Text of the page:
obama makes first judicial pick for state
Lawmakers from both parties express support for nominee
President Barack Obama on Wednesday made his first nomination to the federal bench in Texas.
Judge Diana Saldaña, 39, has been nominated for U.S. district judge in the Southern District’s Laredo Division. If confirmed by the Senate, she would replace Chief Judge George Kazen.
U.S. Rep. Lloyd Doggett, D-Austin, chairman of the Texas Democratic delegation in Congress, said Saldaña, a U.S. magistrate judge in the same Laredo district, should be confirmed quickly. The two U.S. senators from Texas — Kay Bailey Hutchison and John Cornyn, both Republicans — both announced their support for Saldaña on Wednesday.
“We set the highest standards for those we recommend to the President for nomination to the federal judiciary,” Hutchison said in a statement. “Ms. Saldaña has some of the finest qualities we expect in our judges.”
Cornyn said in an e-mail: “Ms. Saldaña’s proper judicial temperament and faithful adherence to the rule of law as a judge undoubtedly will serve her well in her new role on the bench. Her experience in prosecuting human trafficking and gang cases, some of the most violent and complex faced by prosecutors, has
made her among the toughest law enforcers in South Texas.”
Saldaña could not be reached for comment Wednesday.
Originally from Carrizo Springs, Saldaña worked as a clerk early in her law career for Kazen, the man she would replace.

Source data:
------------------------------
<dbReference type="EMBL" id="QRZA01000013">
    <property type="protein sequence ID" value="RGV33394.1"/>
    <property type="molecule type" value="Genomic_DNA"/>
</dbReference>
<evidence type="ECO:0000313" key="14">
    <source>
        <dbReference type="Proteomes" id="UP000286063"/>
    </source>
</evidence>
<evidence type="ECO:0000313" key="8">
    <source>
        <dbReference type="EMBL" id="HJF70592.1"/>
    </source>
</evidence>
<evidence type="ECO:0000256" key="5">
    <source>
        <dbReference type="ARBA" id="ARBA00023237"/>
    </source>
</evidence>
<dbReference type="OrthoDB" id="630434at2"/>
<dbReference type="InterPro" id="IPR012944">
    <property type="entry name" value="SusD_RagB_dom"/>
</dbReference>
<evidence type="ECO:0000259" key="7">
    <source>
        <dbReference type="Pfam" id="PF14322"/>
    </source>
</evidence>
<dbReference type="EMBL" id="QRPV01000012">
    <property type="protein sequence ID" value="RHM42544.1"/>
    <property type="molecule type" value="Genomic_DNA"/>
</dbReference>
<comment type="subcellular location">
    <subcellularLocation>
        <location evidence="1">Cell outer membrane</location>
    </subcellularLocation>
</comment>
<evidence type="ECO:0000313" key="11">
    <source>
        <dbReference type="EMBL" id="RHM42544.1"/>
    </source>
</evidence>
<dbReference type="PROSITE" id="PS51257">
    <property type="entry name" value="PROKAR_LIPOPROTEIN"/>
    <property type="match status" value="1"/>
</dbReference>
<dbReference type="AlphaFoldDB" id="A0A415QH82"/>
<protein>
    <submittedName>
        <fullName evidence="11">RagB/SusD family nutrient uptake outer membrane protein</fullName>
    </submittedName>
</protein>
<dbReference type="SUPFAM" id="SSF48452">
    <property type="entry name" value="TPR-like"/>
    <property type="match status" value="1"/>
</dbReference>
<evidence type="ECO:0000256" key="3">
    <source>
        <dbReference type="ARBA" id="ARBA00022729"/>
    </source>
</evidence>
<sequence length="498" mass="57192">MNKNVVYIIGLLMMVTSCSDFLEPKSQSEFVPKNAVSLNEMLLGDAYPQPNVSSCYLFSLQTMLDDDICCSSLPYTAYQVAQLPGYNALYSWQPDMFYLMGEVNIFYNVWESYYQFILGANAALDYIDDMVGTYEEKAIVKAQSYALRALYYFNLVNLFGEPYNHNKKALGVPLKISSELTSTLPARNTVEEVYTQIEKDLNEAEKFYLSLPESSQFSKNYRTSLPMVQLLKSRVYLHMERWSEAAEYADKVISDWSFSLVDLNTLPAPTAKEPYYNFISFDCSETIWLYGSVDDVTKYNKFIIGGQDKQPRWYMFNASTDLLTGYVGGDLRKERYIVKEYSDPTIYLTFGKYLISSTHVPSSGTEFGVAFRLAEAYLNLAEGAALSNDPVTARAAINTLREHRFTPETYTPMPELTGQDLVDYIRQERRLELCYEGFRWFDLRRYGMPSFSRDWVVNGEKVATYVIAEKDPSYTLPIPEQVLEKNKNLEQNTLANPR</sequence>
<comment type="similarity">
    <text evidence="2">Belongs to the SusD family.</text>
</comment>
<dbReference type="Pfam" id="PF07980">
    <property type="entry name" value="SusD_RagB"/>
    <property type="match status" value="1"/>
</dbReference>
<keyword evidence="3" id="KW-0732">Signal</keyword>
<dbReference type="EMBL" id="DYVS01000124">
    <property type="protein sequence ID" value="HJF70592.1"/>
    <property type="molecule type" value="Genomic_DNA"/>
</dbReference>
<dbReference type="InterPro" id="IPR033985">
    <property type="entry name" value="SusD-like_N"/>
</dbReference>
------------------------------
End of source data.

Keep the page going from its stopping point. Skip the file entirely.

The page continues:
She served as a staff attorney for the general counsel of the U.S. Department of Agriculture and the Civil Rights Division of the U.S. Department of Justice.
She also worked at Beirne, Maynard & Parsons, LLP in Houston before joining the U.S. attorney’s office, where she was in charge of the human trafficking and anti-gang task forces.
Since 2006, Saldaña has been a magistrate judge in the Laredo Division.
Doggett and other Democrats in Congress have been critical of the president in recent months for moving slowly with appointments for federal judges and other positions.
“I hope this announcement means we will see action very soon on the pending nominations in Texas,” Doggett said in a statement.
The slow nomination process is a problem across the country, but it’s a major issue in Texas because of the heavy caseload of drug and immigration cases, Doggett said in an interview in February.